These critical and essential elements must be contained in a written commercial lease agreement:
Parties – Correctly defining the parties involved in clear and concise detail is extremely important, especially in a commercial lease situation. Your attorney must understand the business structure of the entities involved and comprehend what practical consequences and tax implications there are, if any.
Premises – The description of the leased premises must be clear. If the premises contain multiple tenants, the distinction between where one tenant’s property ends and where the other’s begins must be carefully delineated in order to avoid potential disputes. The square footage should also be listed in the written lease agreement.
Term of Rent – The lease agreement should include renewal options. Rent for a renewed lease in a commercial setting can be calculated by using the Consumer Price Index (CPI), fair market value, or a fixed percentage increase. In order to avoid disputes between tenant and landlord, using the CPI or a fixed percentage increase may be better than using the fair market value. The CPI and fixed percentage increase provides certainty whereas fair market value at the time the lease is set to expire leaves more uncertainty to the parties involved. Furthermore, when determining fair market value, the parties will need to hire an appraiser and if they’re unable to accept the appraisal, this may lead to arbitration or potential litigation. The parties should take a balanced approach and determine a method of rent renewal that’s both reasonable and provides a degree of certainty certainty without the need for additional cost or time commitments.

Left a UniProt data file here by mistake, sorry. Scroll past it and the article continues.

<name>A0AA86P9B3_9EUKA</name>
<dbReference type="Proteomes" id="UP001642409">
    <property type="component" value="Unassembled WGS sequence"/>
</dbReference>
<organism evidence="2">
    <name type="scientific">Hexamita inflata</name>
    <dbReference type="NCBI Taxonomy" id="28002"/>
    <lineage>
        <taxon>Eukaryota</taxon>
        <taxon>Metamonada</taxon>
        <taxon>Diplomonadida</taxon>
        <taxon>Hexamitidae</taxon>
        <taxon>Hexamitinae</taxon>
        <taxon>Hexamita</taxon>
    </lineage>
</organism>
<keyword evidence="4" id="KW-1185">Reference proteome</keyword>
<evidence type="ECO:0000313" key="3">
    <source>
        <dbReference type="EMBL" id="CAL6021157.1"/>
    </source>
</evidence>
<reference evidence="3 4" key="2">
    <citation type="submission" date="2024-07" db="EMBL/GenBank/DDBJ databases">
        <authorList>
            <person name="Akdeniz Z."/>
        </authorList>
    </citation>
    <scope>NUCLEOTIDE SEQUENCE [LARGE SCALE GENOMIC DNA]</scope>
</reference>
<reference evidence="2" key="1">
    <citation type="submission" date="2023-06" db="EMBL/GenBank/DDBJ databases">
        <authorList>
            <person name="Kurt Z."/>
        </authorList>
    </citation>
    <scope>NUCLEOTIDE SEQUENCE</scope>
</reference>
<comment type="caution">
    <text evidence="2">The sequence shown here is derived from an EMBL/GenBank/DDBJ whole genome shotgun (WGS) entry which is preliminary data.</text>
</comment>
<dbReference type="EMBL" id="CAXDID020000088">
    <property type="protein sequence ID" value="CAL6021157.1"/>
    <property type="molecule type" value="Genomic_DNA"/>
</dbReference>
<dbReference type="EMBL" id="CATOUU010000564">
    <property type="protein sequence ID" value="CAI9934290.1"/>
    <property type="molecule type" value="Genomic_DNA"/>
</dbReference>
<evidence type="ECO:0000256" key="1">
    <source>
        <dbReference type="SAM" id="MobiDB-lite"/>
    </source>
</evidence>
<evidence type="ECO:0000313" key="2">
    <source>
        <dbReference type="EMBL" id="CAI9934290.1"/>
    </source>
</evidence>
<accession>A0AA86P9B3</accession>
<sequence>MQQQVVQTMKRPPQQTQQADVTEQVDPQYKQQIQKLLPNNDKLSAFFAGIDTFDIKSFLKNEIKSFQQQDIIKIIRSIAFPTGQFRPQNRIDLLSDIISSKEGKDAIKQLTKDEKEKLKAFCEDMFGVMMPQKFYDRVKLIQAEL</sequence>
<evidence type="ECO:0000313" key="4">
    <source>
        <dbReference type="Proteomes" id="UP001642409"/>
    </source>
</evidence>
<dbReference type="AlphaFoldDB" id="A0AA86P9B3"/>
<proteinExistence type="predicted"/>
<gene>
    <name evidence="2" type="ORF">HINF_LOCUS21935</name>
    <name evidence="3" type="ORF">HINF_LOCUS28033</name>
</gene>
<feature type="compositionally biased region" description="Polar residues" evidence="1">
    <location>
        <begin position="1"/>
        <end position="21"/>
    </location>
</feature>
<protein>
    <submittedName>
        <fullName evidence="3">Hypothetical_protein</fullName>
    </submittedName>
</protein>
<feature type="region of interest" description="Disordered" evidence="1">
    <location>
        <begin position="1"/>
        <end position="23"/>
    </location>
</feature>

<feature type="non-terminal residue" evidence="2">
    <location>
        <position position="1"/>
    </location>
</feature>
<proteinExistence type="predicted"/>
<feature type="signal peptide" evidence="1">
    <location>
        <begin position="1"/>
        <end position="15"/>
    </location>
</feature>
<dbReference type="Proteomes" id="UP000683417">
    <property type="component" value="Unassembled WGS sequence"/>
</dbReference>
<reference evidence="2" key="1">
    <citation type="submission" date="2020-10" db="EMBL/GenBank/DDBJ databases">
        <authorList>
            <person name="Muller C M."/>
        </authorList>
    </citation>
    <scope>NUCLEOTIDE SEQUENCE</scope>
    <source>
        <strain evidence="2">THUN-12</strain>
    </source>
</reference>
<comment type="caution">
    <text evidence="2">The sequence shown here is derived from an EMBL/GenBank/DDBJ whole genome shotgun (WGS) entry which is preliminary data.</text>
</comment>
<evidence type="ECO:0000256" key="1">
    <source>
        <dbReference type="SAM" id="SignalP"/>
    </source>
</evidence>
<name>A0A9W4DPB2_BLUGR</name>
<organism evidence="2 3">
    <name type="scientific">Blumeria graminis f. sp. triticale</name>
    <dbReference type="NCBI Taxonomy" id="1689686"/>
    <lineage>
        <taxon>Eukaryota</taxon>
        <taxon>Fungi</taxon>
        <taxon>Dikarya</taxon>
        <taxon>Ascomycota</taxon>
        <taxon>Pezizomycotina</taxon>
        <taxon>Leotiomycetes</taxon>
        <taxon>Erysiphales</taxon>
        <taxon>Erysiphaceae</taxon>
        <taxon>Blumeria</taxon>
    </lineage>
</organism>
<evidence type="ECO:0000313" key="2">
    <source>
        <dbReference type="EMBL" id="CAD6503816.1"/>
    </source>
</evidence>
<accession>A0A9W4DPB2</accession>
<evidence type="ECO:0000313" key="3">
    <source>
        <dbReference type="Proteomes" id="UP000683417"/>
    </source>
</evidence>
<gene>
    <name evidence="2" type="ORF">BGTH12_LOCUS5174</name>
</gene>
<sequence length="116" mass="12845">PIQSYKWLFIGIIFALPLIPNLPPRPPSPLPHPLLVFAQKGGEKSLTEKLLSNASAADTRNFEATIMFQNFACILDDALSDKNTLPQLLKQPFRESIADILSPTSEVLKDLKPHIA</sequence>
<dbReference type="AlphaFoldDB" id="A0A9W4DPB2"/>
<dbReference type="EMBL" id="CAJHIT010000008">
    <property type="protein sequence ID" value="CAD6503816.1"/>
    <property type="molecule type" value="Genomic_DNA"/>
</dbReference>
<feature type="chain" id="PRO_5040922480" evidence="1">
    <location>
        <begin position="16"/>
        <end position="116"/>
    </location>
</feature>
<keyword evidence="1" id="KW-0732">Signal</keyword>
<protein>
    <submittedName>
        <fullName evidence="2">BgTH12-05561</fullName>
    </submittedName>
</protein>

Expenses – Expenses refer to the cost of utilities, maintenance charges, common charges, cost of landscaping, cost of the parking lot, etc. Of course, landlords will seek to pass the costs associated with operation of the property to the tenant, while the tenant will seek to eliminate these costs as to not affect their bottom line. An effective attorney will be clear and concise in drafting the commercial lease agreement being sure not to leave anything out that would lead to future disputes regarding payment of expenses.
Use – The purpose of a “use clause” in a commercial lease agreement is to set forth the conduct a tenant may engage in on the premises. Naturally, the tenant will seek to expand the scope of the use clause, giving them maximum flexibility for engaging in their business operations. Conversely, the landlord will seek to limit the tenant’s permitted uses so as to control how such use will affect the premises and the other commercial tenants. Depending on the type of businesses involved, certain environmental and land use laws may be triggered by virtue of the tenant’s operations. Your attorney will be able to ascertain any environmental and land use laws that pertain to the subject property beforehand. They will then property draft the lease agreement to avoid governmental and regulatory complications.
Condition of the Premises – The landlord will want to transfer the property in it’s current state “as is” while the tenant will seek to be released from liability for conditions on the premises that existed prior to the tenancy. A well crafted compromise can be integrated into the lease agreement, giving the tenant reasonable time to report non-working conditions to the landlord and to avoid future disputes or possible litigation.
Alterations – It goes without saying that the tenant will want to alter the premises to accommodate their business needs, while the landlord will seek to limit such alternations in order to avoid changes to building structure and systems. The landlord will also desire certainty as to who is responsible for removing the alterations and if the landlord is entitled to keep the alterations if it were to suit the needs of a subsequent tenant. A well-drafted clause pertaining to alterations in the lease agreement should address these concerns.
Last Updated on April 18, 2017 by The Orlando Law Group